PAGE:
Climate Action Mixer Recap
Written by Bedford 2030 Summer Intern Michael Milanes Jr. He will be attending Sarah Lawrence College in the fall.
On July 20th, Bedford 2030 held its second annual Climate Action Mixer. Over 250 people signed up to attend the free event, which offered empanadas by Nolvi’s Deli in Bedford Hills and live music from musician Frank Iorio. Bedford 2030 held raffles for treasures from the TIOLI Shed, a bike swap, and clothes swap to promote reuse of items instead of disposal.
Bedford 2030’s Rooted Solutions table focused on natural climate solutions. It included a panel educating people on sustainable food solutions such as composting food scraps through Bedford’s Curbside Compost Program, reducing meat intake, and ordering from local farmstands as opposed to the supermarket.
Bedford 2030’s “Energy Coach,” Bob Fischman offered consultations and shared resources with the community. Both business owners and homeowners can sign up for a session with Bob, where he teaches how to reduce energy use within buildings based on the buildings’ unique requirements.
Local beekeeper (and B2030 Board President) Karen Sabath educated the crowd using an observation hive full of honeybees. Photos on her table shared advice to plant bee-friendly plants such as thyme, lavender and asters while avoiding pesticides and rarely mowing lawns.
Fiona Mitchell of Healthy Yards described the organization as one aiming to move people “away from traditional [paid] gardening”, towards an approach of low-to-zero maintenance. She noted that “estimates suggest that we’ve lost 70% of insects in the last 59 years due to habitat loss and overuse of pesticides.” Healthy Yards recommends incorporating native plants and reducing lawn surface to sequester greater amounts of carbon.
The Bedford 2030 Waste and Recycling Task Force, represented by committee member and Advisory Board member Veronique Pittman, focused on solid waste and composting. In addition to the Task Force creating Bedford 2030’s Take It or Leave It Shed and online Recyclopedia, their promotion of community compost and recycling significantly increased community participation. This group also helped the Town of Bedford convert to single-stream recycling as opposed to dual-stream recycling. The Recyclopedia is now being added to WordPress to be used as a plug-in for any town that wants it. The task force is currently recruiting new Waste Warriors.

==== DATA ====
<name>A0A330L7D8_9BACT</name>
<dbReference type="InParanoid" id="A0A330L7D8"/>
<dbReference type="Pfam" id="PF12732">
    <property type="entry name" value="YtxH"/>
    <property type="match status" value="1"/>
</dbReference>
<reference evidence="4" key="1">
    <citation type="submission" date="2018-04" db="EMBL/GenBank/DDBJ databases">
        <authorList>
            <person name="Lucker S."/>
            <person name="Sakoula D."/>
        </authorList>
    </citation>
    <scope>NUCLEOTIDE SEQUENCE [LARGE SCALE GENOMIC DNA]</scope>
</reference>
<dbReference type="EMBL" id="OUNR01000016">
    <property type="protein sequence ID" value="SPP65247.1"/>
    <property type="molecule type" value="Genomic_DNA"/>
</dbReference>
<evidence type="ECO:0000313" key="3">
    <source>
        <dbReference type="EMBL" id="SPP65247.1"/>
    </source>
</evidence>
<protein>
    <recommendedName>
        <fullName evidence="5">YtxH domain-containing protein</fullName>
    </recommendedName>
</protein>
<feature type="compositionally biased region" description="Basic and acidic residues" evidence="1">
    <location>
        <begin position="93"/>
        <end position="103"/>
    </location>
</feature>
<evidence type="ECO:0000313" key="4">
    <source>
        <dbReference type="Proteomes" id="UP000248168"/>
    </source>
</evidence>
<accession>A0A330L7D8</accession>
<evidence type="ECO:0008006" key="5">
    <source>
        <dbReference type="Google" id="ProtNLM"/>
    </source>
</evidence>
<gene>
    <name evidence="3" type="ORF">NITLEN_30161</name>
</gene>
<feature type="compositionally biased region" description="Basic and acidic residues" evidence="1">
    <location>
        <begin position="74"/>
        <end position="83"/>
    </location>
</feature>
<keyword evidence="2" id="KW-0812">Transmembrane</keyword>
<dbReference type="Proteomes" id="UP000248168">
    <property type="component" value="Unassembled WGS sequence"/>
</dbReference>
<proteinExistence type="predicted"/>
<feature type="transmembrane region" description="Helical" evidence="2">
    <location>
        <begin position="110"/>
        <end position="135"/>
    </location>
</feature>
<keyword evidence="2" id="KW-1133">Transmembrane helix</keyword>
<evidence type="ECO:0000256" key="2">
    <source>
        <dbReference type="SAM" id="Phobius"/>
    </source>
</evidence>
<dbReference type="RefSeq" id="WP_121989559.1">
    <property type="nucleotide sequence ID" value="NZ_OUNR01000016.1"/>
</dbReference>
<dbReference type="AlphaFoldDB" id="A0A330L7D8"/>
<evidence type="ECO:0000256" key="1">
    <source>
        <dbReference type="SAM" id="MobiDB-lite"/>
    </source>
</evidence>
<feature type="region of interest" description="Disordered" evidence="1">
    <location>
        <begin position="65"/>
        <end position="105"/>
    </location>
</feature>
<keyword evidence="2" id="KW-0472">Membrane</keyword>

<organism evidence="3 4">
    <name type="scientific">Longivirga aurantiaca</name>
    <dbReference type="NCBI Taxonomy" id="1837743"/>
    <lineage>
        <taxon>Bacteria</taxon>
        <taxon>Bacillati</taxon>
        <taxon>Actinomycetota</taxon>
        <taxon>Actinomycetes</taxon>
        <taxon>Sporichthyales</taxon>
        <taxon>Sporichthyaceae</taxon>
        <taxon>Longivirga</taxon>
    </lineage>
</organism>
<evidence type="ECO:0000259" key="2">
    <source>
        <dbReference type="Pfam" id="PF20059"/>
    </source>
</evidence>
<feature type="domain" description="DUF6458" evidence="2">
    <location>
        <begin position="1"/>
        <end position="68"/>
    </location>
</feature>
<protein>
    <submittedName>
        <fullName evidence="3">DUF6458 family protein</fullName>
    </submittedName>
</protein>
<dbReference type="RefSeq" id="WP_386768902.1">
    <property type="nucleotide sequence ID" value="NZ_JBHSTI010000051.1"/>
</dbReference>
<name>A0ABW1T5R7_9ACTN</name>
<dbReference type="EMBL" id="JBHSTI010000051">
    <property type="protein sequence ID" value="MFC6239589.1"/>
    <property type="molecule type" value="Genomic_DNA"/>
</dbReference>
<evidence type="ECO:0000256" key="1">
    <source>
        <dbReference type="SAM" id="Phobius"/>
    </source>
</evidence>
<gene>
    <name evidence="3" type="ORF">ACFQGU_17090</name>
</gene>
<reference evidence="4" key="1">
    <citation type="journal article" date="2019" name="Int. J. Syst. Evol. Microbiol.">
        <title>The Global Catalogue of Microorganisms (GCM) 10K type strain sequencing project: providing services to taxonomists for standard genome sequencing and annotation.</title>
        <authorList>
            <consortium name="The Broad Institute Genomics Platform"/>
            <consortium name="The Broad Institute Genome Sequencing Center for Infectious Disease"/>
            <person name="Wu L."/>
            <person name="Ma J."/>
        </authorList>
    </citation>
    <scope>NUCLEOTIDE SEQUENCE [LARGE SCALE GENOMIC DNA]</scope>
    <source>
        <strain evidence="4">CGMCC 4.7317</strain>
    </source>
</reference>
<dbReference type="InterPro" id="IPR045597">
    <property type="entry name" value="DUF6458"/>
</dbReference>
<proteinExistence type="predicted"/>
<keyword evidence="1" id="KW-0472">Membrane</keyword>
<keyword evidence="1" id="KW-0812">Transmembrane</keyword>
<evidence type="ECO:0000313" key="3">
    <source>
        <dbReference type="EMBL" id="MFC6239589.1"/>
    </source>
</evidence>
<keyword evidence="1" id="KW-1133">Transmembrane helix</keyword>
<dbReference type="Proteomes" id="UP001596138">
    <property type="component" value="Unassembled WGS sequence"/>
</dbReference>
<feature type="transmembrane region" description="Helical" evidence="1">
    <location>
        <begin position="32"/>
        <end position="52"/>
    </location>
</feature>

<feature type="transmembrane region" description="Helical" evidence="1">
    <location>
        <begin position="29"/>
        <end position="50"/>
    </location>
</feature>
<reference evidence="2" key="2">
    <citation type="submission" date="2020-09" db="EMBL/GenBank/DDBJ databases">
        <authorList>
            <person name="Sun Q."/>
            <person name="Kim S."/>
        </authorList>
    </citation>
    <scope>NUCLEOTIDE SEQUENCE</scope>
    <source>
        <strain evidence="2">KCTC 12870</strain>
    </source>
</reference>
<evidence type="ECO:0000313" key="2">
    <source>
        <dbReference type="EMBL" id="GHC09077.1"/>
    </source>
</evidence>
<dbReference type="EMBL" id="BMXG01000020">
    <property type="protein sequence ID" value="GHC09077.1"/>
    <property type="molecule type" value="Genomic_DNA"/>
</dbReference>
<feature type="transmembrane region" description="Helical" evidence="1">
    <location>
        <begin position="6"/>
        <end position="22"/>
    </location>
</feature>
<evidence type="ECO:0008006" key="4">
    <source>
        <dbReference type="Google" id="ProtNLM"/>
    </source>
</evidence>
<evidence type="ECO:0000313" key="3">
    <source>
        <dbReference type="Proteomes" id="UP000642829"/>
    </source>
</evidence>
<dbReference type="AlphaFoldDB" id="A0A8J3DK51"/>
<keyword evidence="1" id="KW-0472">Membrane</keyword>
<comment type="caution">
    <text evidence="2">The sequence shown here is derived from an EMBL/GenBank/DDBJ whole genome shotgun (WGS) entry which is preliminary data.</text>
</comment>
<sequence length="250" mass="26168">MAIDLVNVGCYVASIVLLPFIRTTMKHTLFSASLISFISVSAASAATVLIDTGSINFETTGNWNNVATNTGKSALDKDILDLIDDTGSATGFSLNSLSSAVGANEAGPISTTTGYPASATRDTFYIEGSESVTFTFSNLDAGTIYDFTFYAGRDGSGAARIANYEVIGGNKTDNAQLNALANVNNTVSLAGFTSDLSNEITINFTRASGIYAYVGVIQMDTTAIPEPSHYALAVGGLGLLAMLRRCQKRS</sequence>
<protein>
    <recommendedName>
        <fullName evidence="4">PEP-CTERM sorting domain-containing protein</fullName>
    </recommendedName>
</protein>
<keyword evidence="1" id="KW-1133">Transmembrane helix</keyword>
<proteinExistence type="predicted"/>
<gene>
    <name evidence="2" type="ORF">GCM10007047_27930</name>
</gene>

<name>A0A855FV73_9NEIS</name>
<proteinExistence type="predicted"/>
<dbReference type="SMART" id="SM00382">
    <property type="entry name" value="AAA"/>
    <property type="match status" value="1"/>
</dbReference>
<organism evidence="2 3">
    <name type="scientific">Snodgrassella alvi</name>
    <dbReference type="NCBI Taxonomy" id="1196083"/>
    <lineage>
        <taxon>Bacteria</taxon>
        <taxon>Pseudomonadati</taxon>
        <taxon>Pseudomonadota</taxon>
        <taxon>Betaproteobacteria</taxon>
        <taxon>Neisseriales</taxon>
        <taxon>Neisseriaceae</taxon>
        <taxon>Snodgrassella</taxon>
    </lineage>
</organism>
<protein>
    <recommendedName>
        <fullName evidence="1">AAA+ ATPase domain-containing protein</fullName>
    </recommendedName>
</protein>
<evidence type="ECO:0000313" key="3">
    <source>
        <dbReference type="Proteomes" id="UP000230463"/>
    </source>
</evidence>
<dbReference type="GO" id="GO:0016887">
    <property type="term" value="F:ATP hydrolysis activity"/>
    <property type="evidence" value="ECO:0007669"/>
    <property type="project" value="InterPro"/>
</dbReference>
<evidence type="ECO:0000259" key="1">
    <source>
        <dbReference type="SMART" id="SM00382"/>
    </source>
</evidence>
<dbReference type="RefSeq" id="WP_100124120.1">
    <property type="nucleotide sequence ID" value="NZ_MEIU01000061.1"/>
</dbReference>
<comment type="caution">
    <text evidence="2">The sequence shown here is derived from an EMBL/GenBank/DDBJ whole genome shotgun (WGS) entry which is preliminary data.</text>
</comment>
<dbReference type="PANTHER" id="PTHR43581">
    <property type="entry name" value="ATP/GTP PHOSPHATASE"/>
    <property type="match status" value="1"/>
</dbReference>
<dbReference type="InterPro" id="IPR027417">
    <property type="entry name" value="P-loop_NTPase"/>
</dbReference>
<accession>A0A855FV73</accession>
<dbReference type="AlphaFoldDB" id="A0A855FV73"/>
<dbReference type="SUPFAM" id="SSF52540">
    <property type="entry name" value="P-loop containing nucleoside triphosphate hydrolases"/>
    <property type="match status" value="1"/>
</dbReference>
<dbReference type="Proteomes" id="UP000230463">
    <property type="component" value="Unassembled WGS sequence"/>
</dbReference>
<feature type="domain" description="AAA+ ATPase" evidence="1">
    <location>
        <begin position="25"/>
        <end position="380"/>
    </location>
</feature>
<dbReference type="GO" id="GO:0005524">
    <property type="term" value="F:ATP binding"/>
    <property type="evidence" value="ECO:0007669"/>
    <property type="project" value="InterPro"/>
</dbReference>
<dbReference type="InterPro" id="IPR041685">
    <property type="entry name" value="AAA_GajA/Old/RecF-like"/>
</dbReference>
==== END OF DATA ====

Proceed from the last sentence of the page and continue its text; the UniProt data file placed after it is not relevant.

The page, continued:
Jill Becker, Vice Chair of the Bedford IDEA Committee, hosted a table promoting their initiatives to amplify marginalized groups. They host events such as Pride, Juneteenth and land acknowledgements, as well as promote improvements in public transportation and mass transit.
The local youth group of rising fifth graders called Earth Day Everyday hosted an art activity for children using natural paints, supporting their mission to save the planet.
Volunteer fixer Suzanne Davino led an embroidery workshop to repair and reduce textile waste. The activity emphasized that soiled or damaged clothing can be mended instead of thrown away.
The Refillery.Shop offered sustainable products that produce less waste, such as beeswax paper instead of saran wrap, and bar shampoo. Jessica Paschkes, founder of the plastic-free community business, only sells products that support zero waste.